Obesity Leadership

As part of GPAS....every department should have a nominated individual with a specialist interest in obesity anaesthesia. This post holder should be able to act a source of information for the department, become a local leader to promote better care in all areas of their departments work. A key role is to be enthusiastic in distributing best practice and information to the whole department and critical care areas. No particular grade is required but this often falls to someone with regular exposure to obese cases. It does not necessarily fall to the oldest, or most experienced or local bariatric provider but the department should agree someone who can interact directly with SOBA and become this resource.

Many have already been fulfilling this role but find that the SPA allocation is removed or not recognised despite considerable workloads being delivered. Becoming a recognised 'SOBA Obesity Lead' will add credence and justification especialliy during job planning and appraisal.

Purpose of SOBA recognition:

  • SPA
  • National recognition
  • Local recognition
  • Peri-operative medicine

As a 'direct line' to SOBA you can consider accessing the resources to running local study days and obesity refresher courses locally. If you can host a National conference or wish to do so - please just get in touch.

Relevant Sections from GPAS chapter two

sub section

Guidance on the Provision of Anaesthesia Services for Pre-operative Assessment and Preparation 2016 :

  • 3.22 Every hospital should nominate an anaesthetic lead for obesity. (ref 35)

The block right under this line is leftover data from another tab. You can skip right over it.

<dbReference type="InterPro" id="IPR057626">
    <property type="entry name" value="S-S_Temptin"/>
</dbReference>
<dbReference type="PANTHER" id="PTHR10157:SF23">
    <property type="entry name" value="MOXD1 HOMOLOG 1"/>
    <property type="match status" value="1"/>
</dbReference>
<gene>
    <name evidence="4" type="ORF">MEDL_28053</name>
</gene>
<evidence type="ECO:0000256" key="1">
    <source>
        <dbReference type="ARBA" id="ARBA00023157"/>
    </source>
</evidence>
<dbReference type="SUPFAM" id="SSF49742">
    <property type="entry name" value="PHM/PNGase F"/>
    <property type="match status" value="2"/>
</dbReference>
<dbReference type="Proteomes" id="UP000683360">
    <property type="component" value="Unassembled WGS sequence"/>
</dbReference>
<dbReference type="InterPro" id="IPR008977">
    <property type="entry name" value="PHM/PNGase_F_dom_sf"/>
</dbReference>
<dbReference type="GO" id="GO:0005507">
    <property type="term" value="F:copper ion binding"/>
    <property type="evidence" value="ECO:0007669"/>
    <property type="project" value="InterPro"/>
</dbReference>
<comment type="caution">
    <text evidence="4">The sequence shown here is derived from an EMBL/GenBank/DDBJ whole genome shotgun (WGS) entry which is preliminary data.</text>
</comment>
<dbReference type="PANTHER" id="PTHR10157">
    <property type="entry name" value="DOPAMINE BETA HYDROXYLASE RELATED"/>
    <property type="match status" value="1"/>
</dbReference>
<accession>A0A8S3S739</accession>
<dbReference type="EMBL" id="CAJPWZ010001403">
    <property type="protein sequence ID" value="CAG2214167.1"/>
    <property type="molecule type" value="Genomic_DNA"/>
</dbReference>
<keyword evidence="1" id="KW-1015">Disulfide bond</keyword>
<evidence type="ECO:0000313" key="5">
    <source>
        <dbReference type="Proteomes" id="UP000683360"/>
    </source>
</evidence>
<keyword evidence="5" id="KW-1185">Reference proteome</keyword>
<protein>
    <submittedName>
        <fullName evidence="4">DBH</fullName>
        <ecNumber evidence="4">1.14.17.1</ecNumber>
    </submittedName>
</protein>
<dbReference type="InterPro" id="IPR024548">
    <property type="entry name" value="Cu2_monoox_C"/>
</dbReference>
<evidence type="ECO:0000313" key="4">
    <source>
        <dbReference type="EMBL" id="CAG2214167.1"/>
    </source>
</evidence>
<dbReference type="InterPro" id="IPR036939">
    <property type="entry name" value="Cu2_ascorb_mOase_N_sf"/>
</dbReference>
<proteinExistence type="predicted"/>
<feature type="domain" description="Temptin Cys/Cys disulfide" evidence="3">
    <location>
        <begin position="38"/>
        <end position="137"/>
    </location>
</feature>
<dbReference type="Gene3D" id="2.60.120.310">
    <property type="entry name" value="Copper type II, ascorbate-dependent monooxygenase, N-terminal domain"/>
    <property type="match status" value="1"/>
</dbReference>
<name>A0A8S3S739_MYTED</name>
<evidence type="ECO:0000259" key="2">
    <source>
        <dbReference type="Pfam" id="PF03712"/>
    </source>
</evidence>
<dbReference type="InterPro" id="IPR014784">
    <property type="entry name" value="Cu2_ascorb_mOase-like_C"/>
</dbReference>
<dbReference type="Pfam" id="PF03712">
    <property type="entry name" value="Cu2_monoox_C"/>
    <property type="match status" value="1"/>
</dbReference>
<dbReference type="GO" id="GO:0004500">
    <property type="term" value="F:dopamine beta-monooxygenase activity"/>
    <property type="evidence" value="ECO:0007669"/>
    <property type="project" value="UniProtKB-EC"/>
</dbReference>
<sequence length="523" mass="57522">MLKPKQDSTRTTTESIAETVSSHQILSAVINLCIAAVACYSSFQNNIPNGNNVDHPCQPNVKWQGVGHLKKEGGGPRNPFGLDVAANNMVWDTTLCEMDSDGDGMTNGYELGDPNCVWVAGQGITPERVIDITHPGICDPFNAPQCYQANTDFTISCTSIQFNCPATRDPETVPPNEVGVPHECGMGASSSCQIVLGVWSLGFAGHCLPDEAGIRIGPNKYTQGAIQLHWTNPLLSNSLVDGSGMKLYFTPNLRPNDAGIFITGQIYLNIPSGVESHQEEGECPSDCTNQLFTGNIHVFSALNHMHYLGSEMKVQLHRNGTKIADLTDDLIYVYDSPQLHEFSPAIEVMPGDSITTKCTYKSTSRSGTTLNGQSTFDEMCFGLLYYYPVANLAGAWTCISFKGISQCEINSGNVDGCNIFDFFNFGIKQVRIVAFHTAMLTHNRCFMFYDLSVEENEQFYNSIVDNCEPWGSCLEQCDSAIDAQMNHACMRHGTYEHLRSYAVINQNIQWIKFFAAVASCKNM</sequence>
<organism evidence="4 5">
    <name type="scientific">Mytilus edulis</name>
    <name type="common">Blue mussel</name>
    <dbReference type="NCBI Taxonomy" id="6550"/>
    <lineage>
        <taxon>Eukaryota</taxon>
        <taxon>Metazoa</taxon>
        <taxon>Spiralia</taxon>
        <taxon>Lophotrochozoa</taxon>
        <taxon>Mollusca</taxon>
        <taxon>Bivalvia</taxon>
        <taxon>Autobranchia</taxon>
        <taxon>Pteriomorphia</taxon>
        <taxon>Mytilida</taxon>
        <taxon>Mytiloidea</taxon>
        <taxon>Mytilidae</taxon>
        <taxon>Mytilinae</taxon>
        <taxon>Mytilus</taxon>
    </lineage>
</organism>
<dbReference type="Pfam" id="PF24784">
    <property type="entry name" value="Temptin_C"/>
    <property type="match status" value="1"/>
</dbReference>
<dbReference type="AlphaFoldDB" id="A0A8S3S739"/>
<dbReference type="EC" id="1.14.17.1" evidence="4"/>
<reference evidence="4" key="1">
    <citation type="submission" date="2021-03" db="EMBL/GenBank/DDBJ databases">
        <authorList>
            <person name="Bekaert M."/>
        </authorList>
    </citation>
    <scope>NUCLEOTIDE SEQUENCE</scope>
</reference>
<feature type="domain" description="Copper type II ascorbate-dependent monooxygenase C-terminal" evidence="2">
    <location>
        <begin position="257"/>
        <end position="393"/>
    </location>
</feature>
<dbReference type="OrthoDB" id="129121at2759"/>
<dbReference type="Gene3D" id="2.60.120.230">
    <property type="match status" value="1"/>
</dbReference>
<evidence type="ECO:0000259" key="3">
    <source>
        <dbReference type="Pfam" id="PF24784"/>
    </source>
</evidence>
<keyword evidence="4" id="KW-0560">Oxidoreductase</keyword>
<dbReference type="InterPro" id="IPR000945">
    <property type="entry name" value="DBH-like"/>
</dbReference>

• 3.23  Operating lists should include the patients’ weight and body mass index (BMI), and the World Health Organization(WHO) Surgical safety checklist36 should include obesity related issues such as correct equipment and manual handling. 
  • 3.24  Experienced anaesthetic and surgical staff should manage obese patients. Ideally morbidly obese patients should be pre-assessed by a senior anaesthetist.35 
  • 3.25  Additional specialised equipment is necessary and should be available for every morbidly obese patient at all stages of the pathway. Advance warning of these elective patients should be given to the appropriate department in the hospital by the pre-operative assessment team.35
  • 3.26  Patient dignity should be maintained by ensuring appropriate equipment and clothing is available and by staff attitudes to obesity. 

ref 35  Peri-operative management of the obese surgical patient. SOBA and AAGBI, London 2015 ( http:/bit.ly/1Pd78nr ) .